People are always asking if solid wood furniture is better than veneered.
I always respond the same way each time.
Neither is better than the other.
In fact ‘veneering’ can be an indication of a very fine antique, depending on whether it’s veneered on a ‘solid core’ or ‘composite’ carcass. ( The latter usually found on mainly modern furniture )
There are so many other factors in determining a piece of furniture’s level of quality. Detailing, carving, type of wood used, joinery, age and condition should be considerations any time your purchase an antique or piece of furniture.
Did you know that veneering has been a common practice among fine cabinet makers for centuries dating as far back as the Egyptians?
At first antique furniture was made from solid wood, but as cabinet making improved, the technique of decorating furniture by applying veneers (thin sheets of wood which can be cut from the tree in several ways) developed. This was an economical way of using expensive woods, and allowed the maker to create decorative effects from the different grains and patterns (called figuring) of the wood.
Veneered furniture has a carcass (solid body) made from a different (usually less expensive) wood. This secondary wood, as it’s known, is most commonly pine or oak. I’ve seen mahogany used as the core wood on French antiques.
The first real vogue for veneered furniture came in the walnut period, 1680-1740, when the decorative effects of cutting veneers from walnut, laburnum, olive, tulipwood and so on, was appreciated. Originally these veneers were hand cut with a saw and were fairly thick – up to an eighth of an inch. They could be cut along the grain of the wood to give a straight, plain effect without much figure, or across the branches to form oysters.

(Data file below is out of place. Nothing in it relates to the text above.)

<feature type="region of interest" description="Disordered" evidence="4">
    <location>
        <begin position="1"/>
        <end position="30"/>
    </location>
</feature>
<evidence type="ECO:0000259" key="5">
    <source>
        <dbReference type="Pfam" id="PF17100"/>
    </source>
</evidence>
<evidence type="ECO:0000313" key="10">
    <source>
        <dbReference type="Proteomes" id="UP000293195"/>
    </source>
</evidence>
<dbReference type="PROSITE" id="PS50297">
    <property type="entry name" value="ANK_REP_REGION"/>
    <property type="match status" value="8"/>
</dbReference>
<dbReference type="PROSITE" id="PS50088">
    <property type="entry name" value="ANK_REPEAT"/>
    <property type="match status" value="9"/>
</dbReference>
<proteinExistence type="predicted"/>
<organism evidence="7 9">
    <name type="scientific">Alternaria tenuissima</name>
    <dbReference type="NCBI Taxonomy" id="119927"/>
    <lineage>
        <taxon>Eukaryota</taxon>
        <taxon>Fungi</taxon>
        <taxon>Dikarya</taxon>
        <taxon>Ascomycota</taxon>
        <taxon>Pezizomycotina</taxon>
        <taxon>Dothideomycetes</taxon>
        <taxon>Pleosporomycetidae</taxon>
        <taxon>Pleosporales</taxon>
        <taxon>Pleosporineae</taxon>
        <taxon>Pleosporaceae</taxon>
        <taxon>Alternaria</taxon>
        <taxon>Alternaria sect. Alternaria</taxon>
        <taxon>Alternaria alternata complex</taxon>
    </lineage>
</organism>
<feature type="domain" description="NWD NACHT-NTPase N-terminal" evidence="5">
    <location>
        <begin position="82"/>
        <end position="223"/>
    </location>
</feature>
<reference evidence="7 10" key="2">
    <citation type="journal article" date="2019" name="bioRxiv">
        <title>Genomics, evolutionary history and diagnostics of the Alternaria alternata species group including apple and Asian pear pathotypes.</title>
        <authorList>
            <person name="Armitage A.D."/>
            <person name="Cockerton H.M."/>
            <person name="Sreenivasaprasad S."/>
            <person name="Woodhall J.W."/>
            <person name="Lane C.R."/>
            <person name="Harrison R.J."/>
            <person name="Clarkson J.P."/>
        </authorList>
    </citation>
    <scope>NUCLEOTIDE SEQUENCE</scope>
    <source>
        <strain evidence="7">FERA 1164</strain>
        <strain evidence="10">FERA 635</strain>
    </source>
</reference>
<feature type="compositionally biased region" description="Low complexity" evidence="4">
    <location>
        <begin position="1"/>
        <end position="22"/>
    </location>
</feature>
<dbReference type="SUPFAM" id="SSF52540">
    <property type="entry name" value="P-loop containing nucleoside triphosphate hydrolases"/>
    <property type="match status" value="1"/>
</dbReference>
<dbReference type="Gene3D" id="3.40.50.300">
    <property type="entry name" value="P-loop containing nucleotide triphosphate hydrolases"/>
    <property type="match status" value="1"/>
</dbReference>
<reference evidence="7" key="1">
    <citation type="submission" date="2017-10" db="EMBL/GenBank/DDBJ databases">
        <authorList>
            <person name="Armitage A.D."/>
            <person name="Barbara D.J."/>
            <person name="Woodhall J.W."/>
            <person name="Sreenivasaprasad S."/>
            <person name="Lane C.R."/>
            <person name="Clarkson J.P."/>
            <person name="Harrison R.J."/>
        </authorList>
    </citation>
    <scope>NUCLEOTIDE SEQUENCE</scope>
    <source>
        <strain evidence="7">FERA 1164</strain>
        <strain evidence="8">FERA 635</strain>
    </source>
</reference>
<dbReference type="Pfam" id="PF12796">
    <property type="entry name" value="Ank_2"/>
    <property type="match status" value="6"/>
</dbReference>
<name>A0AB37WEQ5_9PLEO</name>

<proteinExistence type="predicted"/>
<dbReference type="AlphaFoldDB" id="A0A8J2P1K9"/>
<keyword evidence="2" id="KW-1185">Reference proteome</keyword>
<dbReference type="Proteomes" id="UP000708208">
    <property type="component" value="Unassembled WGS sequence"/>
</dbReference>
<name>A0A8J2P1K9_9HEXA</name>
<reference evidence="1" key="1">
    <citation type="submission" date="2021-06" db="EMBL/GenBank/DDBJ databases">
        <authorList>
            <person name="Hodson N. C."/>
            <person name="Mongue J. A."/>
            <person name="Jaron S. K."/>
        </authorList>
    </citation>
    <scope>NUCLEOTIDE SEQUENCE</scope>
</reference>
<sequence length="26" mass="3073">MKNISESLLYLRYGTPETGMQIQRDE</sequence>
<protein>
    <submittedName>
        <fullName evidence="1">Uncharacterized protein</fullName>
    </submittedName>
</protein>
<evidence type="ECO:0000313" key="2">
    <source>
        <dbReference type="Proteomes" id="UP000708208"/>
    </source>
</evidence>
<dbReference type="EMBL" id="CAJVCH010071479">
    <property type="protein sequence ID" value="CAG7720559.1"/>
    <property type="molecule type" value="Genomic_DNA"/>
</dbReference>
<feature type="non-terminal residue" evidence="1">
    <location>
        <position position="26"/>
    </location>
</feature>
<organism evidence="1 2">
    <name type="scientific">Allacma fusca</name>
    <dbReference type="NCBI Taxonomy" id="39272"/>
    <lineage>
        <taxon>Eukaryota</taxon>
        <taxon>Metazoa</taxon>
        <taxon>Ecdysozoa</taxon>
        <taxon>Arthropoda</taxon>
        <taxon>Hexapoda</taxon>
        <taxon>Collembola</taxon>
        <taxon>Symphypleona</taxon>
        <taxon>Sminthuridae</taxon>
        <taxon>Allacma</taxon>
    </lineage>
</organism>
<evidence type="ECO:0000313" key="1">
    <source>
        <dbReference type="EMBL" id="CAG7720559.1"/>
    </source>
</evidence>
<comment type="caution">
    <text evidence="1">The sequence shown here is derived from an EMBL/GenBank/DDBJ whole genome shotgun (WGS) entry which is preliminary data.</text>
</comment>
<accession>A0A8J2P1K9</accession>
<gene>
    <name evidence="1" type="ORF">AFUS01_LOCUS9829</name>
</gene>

Burr veneers were obtained by malformations of the grain due to injury, such as lopping. Mahogany veneers of great decorative effect were also much used from about 1745. From the Victorian period, paper thin veneers came into use and were obviously attractive because of the saving in wood. These days all modern veneered furniture is covered in these thin knife-cut sheets.
Veneering was used for the same reason then it is used today. Decoration. To decorate a piece of furniture to give it life and charm. Some of the most highest prized Antiques and Decorative furniture are intricately veneered to achieve the look and feel that the cabinetmaker desired.
Here’s a fact that might surprise you. ‘Solid Wood’ does not always guarantee a superior piece of cabinet making either.
Why? Because a solid piece of wood that isn’t ‘cured’ properly will have a markedly shortened lifespan. I’ve seen solid wood furniture ( usually manufactured off shore in dry, arid climates ) deteriorate within a very short period of time after purchase. Far Eastern factories produce furniture in bulk to keep the prices low. They simply don’t have the time needed to let wood cure properly.
So what is ‘curing’ you ask?
Curing means the wood has been dried slowly in a controlled drying environment until the moisture is depleted to a certain level. Around 6%. In some cases this process can take several years. In fact, some old cabinet makers that produced some the finest Antiques ever made left the wood to cure for an entire generation ( 50 years ) before ever touching it!
I hope this post has made you a little more aware of the differences between veneered furniture and solid wood furniture. Feel confident that most antiques are done with solid core, but not always. Always ask if a piece is ‘solid core’ rather than veneered or solid wood. A respectable dealer will be impressed by your knowledge.
For more information click on the links below for additional information on the craft of veneering.